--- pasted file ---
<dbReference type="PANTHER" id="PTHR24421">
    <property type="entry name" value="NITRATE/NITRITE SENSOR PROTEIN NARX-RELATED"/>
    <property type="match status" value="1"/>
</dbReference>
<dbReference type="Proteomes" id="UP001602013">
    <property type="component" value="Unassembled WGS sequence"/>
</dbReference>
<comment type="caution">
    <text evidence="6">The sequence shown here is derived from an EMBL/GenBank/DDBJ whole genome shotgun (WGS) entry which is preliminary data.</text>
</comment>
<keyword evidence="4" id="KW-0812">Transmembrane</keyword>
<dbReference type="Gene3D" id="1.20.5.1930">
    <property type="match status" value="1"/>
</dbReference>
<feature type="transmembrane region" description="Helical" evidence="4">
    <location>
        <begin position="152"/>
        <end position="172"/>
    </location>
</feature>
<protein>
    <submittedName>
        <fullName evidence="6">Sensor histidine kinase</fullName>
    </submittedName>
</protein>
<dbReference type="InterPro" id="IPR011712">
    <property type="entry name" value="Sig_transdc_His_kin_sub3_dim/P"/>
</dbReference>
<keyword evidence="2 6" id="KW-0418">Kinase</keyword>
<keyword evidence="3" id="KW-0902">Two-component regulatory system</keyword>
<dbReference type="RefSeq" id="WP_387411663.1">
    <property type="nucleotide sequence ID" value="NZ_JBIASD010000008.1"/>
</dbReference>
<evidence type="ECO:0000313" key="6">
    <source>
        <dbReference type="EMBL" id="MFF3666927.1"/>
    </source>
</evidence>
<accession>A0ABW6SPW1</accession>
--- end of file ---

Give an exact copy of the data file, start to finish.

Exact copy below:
<dbReference type="PANTHER" id="PTHR24421">
    <property type="entry name" value="NITRATE/NITRITE SENSOR PROTEIN NARX-RELATED"/>
    <property type="match status" value="1"/>
</dbReference>
<dbReference type="Proteomes" id="UP001602013">
    <property type="component" value="Unassembled WGS sequence"/>
</dbReference>
<comment type="caution">
    <text evidence="6">The sequence shown here is derived from an EMBL/GenBank/DDBJ whole genome shotgun (WGS) entry which is preliminary data.</text>
</comment>
<keyword evidence="4" id="KW-0812">Transmembrane</keyword>
<dbReference type="Gene3D" id="1.20.5.1930">
    <property type="match status" value="1"/>
</dbReference>
<feature type="transmembrane region" description="Helical" evidence="4">
    <location>
        <begin position="152"/>
        <end position="172"/>
    </location>
</feature>
<protein>
    <submittedName>
        <fullName evidence="6">Sensor histidine kinase</fullName>
    </submittedName>
</protein>
<dbReference type="InterPro" id="IPR011712">
    <property type="entry name" value="Sig_transdc_His_kin_sub3_dim/P"/>
</dbReference>
<keyword evidence="2 6" id="KW-0418">Kinase</keyword>
<keyword evidence="3" id="KW-0902">Two-component regulatory system</keyword>
<dbReference type="RefSeq" id="WP_387411663.1">
    <property type="nucleotide sequence ID" value="NZ_JBIASD010000008.1"/>
</dbReference>
<evidence type="ECO:0000313" key="6">
    <source>
        <dbReference type="EMBL" id="MFF3666927.1"/>
    </source>
</evidence>
<accession>A0ABW6SPW1</accession>